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Thursday, September 20, 2018
Friday, September 14, 2018

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He's battled countless blazes, attended plane crashes and car smashes, but after 25 years Lee-Roy Mullings still loves working alongside his firefighting

Mud turns into art in the hands of Central Otago ceramicist Robert Franklin.

Working with clay has been a life-long passion for the Bannockburn artisan.

Peel Forest Preschool in South Canterbury held a day celebrating children's pets.

Rapidly dropping wildlife numbers on Dunedin beaches has prompted an education campaign for dog owners.

The New Zealand premiere next week of a Dunedin produced show on orangutans is set to raise funds for the Dunedin Wildlife Hospital.


  • Temperatures will be rising in some Dunedin restaurant kitchens as their chefs prepare to go head to head in a competition first for Dunedin city.

    The Farm to Fork competition is part of the Great Kiwi Home and Living Show at Forsyth Barr Stadium in November.

    But while the chefs are embracing the Fresh Food Show cook-off, they're also full of admiration for their culinary colleagues.

  • Next year sees the celebration of 250 years since Captain Cook first visited New Zealand in 1769.

    One of the scientists on board was Swedish botanist Daniel Solander, who now has a trail in Dunedin Botanic Garden named after him.

    Today the Swedish ambassador visited the walk and spoke of upcoming plans for next year's anniversary celebrations.

  • A small but enthusiastic group have protested for better pay and conditions at Dunedin's courthouse.

    Ministry of Justice staff were joined by affiliated unions.

    Around ten workers left their posts at the Dunedin courthouse and joined supporters on Stuart street before walking to Castle street.

    Once there the protesters shook signboards, and received many toots from passing cars and trucks.

    The workers are protesting for better pay and conditions, and intend to 'work to rule' in the coming weeks.

  • Today marks one hundred and twenty five years since women successfully fought for the right to vote, making New Zealand the first country to allow women to do so.

    Southern region police have taken part in events to mark the milestone, including at Dunedin's Octagon.

  • Under cover of darkness, a huge crane worked away at the former Conservation House, on the corner of Cumberland and Lower Stuart Streets, in central Dunedin last night.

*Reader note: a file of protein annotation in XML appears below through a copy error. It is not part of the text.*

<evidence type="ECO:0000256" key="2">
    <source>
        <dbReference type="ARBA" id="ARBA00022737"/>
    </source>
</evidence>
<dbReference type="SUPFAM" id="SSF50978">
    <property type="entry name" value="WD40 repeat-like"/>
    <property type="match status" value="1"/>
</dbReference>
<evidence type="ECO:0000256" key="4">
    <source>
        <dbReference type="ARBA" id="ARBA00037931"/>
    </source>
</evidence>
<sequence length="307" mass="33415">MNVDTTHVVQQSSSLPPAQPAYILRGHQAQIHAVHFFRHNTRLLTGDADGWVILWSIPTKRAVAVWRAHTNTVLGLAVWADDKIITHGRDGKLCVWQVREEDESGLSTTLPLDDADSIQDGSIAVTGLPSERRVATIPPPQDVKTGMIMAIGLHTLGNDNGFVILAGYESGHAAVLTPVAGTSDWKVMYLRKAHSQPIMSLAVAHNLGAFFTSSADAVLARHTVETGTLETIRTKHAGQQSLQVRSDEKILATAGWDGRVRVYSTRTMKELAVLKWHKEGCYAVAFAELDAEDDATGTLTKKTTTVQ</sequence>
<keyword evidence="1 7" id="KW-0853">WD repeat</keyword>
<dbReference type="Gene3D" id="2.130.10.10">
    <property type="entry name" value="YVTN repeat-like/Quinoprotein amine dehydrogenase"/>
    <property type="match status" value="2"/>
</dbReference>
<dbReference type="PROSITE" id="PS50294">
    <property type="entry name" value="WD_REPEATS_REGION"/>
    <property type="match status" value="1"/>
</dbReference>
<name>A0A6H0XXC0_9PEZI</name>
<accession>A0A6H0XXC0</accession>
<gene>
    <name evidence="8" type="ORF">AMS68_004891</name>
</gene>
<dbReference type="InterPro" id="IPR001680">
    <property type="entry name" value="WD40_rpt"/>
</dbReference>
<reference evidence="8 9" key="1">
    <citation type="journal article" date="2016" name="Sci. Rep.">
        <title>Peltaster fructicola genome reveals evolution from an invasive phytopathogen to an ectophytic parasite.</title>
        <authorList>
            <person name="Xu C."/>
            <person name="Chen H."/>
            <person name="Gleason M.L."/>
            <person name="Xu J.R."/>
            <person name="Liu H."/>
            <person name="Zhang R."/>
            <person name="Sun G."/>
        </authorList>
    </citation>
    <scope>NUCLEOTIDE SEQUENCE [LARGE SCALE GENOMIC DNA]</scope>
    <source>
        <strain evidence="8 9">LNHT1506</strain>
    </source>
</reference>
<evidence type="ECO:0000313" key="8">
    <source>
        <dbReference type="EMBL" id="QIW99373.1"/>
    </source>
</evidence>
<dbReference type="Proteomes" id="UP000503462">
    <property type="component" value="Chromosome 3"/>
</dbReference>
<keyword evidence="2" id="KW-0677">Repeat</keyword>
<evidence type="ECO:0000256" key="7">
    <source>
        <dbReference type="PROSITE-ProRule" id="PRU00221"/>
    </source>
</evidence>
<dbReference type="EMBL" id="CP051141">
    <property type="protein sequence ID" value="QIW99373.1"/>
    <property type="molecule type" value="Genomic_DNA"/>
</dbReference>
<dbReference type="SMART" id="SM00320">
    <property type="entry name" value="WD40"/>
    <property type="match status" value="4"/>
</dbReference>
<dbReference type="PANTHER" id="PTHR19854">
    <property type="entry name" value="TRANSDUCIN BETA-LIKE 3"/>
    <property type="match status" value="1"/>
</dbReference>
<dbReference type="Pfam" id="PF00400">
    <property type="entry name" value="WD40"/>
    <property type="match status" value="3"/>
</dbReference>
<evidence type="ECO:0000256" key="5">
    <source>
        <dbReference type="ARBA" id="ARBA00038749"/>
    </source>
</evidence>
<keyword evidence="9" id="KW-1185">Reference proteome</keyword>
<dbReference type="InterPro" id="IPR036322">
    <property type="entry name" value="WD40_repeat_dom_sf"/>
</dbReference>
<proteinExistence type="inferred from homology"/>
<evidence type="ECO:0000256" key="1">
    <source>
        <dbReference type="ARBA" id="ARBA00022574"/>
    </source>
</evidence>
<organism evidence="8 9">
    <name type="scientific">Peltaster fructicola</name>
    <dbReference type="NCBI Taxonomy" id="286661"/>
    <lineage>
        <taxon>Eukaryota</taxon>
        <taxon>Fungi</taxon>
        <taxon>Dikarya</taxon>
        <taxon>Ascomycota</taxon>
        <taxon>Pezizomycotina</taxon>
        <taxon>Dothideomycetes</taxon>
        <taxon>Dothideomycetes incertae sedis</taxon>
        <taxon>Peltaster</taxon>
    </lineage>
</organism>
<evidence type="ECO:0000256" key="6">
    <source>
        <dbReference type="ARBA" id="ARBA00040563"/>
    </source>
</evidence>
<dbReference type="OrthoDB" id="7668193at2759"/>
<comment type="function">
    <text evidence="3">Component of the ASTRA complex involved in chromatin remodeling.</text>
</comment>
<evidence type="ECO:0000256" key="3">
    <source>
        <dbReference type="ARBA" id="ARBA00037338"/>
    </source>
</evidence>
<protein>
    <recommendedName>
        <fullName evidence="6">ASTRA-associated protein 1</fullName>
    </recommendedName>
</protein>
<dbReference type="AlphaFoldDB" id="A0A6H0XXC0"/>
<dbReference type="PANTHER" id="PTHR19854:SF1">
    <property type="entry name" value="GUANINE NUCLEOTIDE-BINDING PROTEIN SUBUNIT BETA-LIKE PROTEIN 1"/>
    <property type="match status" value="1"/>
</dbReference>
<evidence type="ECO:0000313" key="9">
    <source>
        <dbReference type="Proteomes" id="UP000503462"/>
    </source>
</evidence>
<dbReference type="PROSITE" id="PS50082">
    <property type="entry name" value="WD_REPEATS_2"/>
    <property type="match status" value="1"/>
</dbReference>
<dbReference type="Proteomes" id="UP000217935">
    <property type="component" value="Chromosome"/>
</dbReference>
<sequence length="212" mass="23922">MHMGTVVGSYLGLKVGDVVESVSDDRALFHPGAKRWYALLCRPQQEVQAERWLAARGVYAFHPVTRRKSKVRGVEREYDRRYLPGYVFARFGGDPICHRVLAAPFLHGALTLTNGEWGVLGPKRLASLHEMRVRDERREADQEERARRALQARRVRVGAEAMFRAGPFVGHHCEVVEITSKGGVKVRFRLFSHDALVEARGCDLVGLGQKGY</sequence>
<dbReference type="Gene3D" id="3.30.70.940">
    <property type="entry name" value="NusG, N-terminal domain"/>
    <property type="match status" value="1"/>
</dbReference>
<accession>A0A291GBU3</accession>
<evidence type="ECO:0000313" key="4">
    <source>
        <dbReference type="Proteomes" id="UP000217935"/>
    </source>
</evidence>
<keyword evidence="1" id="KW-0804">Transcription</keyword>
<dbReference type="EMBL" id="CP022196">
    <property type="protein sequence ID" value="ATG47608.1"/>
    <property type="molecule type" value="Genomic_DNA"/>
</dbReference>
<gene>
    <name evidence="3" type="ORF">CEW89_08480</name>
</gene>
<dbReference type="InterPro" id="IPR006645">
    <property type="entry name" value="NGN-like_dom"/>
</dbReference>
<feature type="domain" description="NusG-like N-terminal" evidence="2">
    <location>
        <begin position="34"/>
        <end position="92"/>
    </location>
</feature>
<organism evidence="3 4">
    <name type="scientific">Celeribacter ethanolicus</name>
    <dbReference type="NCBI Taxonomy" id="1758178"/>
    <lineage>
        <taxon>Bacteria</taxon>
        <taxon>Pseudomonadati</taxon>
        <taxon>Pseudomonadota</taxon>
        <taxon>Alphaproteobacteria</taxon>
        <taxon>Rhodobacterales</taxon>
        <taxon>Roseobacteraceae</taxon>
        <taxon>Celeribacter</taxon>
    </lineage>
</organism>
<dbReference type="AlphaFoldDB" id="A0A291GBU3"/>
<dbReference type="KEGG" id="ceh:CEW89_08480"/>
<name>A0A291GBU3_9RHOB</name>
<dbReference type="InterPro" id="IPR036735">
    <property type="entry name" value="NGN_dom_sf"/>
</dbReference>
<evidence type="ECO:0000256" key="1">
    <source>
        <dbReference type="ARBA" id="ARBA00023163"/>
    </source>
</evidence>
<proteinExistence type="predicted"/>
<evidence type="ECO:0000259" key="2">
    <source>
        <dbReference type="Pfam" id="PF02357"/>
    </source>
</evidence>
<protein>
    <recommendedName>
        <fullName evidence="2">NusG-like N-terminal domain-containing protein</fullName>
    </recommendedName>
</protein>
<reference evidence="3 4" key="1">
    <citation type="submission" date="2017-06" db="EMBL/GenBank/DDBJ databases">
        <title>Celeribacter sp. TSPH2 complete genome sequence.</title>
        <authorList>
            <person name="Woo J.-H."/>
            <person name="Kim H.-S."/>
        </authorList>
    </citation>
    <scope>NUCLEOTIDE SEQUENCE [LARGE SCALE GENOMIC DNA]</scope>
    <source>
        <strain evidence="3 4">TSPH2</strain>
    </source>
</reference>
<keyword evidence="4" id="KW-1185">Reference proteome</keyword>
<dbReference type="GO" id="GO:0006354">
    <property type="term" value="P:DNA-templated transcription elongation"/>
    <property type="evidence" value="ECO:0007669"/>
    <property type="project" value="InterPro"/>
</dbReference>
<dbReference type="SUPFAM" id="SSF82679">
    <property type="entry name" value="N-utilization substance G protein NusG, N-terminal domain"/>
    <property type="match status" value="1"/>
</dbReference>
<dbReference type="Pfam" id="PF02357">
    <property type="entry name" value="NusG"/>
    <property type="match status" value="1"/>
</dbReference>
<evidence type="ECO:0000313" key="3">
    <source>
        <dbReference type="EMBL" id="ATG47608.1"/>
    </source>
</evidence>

The top three floors of the four-storey building are being developed into a nineteen unit boutique hotel.

    The building, built in nineteen ten, is category two listed and is on the council's heritage schedule.

    It was originally the premises of engineering company John Chambers & Son.

    The crane was used to remove building materials from the roof area.

  • School principals from across the country are visiting Dunedin this week to learn about Ngai Tahu history.

    The ninety five primary and secondary principals are part of a national collaboration called Te Ara Hou, designed to support Maori achievement and cultural responsiveness in schools.

    The visiting principals have spent two nights at Otakou marae, and yesterday were taken on a Parihaka tour with Otakou kaumatua Edward Ellison.


  • What is the best way to preserve bread? Who grows the fastest - boys or girls?

    Southland school pupils have been working to answer some of life's important questions and have presented their findings at the Southland Science and Technology Fair in Invercargill.

  • Up and coming cycling star Corbin Strong has received a hero's welcome in Invercargill.

    The eighteen year old returned home with a gold medal around his neck, following the UCI junior track cycling world championships in Switzerland.

  • The opening of Invercargill’s newest art gallery is a dream come true for one local artist.

    Greg McDonald has waited twenty years to open his own gallery...

    And among the traditional paintings and sculptures there's also some twenty first century digital art.

  • More than six thousand Southland and Otago pupils have embraced Maori and Pasifika culture in Invercargill this week.

    The annual Murihiku Maori and Pasifika Cultural Trust's Polyfest drew schools from far and wide to perform on stage.

  • A new campaign is using familiar faces in a bid to change attitudes towards bowel cancer.

    The Southern District Health Board's new campaign features eight well-known people from the south.

    The aim is to encourage more people to take part in the National Bowel Screening Programme.

  • After more than 60 years since losing their loved one, a Southland soldier's family has finally been put at ease.

    The nationwide repatriation of servicemen who died overseas includes the family of Allister Buchanan from Southland.